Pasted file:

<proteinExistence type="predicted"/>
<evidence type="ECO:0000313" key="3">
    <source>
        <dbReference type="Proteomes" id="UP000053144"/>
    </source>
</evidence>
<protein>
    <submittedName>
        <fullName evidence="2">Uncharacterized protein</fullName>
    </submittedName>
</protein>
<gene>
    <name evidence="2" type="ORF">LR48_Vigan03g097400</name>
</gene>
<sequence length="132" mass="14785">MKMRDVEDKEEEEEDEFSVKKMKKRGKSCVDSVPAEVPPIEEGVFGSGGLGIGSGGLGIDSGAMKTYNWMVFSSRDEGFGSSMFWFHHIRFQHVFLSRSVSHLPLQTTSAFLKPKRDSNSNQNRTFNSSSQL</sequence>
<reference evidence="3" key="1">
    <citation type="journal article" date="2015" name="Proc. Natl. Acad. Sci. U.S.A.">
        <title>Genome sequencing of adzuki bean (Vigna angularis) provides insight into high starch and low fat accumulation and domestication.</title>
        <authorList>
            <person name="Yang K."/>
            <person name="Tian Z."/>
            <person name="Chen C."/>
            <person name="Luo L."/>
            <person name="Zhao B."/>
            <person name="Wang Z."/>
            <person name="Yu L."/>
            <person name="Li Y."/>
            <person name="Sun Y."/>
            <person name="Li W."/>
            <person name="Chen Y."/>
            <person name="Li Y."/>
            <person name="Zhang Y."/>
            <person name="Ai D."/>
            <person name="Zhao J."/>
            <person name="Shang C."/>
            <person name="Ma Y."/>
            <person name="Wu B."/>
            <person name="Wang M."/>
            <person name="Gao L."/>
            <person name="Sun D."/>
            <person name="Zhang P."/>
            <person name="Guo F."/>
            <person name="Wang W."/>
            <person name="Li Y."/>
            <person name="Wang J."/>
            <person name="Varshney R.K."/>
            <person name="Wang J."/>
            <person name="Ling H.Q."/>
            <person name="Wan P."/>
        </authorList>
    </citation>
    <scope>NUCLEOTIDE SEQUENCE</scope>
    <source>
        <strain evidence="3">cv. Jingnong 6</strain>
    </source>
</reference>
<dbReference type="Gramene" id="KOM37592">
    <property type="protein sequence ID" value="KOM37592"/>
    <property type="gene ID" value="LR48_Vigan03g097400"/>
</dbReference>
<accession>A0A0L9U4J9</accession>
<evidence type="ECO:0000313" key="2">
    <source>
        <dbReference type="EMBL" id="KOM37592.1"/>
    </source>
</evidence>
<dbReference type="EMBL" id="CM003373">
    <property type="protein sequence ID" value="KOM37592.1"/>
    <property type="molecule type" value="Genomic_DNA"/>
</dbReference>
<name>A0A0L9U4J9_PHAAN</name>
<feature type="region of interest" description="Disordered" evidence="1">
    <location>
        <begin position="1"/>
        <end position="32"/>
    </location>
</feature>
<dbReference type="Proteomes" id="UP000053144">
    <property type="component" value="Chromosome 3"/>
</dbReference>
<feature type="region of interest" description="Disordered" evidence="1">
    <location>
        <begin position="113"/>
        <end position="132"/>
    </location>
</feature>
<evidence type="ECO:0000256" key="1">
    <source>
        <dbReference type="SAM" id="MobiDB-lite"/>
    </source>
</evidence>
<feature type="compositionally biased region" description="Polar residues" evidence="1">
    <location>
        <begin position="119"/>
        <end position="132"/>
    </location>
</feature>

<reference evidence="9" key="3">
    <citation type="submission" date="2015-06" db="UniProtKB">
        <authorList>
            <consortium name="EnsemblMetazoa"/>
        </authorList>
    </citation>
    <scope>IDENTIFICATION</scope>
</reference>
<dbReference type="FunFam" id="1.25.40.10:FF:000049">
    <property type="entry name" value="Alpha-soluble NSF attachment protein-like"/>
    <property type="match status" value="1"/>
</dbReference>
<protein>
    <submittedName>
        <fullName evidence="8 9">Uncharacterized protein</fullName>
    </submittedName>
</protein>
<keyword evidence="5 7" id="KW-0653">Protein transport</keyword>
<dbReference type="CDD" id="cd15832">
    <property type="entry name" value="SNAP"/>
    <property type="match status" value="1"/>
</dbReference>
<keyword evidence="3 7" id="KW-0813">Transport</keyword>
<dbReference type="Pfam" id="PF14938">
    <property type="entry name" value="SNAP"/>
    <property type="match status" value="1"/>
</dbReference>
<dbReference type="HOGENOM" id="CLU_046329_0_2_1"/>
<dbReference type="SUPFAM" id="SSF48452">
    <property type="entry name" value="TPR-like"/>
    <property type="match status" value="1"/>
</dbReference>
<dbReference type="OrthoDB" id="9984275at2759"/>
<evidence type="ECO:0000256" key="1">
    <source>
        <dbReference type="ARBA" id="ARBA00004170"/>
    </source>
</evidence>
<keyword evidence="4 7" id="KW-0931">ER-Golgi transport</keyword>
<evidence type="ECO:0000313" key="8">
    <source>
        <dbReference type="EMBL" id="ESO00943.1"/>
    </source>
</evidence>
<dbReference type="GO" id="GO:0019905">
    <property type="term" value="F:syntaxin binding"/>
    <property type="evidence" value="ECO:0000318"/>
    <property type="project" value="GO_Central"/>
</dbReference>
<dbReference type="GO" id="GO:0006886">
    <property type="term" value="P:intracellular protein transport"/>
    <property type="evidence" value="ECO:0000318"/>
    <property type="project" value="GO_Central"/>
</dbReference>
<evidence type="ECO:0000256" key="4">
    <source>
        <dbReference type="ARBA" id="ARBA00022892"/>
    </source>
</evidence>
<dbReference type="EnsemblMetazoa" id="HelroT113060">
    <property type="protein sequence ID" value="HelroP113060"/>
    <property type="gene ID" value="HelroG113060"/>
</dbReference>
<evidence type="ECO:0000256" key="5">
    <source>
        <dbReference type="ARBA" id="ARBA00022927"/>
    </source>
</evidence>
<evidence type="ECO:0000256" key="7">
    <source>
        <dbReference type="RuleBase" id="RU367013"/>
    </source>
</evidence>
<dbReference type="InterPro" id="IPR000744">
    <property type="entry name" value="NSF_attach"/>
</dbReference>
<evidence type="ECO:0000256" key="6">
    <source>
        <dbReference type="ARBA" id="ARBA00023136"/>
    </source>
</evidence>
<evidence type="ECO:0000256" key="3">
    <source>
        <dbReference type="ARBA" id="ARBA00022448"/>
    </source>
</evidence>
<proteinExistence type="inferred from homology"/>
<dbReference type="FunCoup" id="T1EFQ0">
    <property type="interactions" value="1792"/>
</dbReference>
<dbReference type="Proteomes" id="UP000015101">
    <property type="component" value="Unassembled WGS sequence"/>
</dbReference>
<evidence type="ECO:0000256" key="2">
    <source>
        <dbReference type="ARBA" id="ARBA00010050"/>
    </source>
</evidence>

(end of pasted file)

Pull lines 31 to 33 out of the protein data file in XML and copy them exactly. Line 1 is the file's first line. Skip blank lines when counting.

            <person name="Li Y."/>
            <person name="Zhang Y."/>
            <person name="Ai D."/>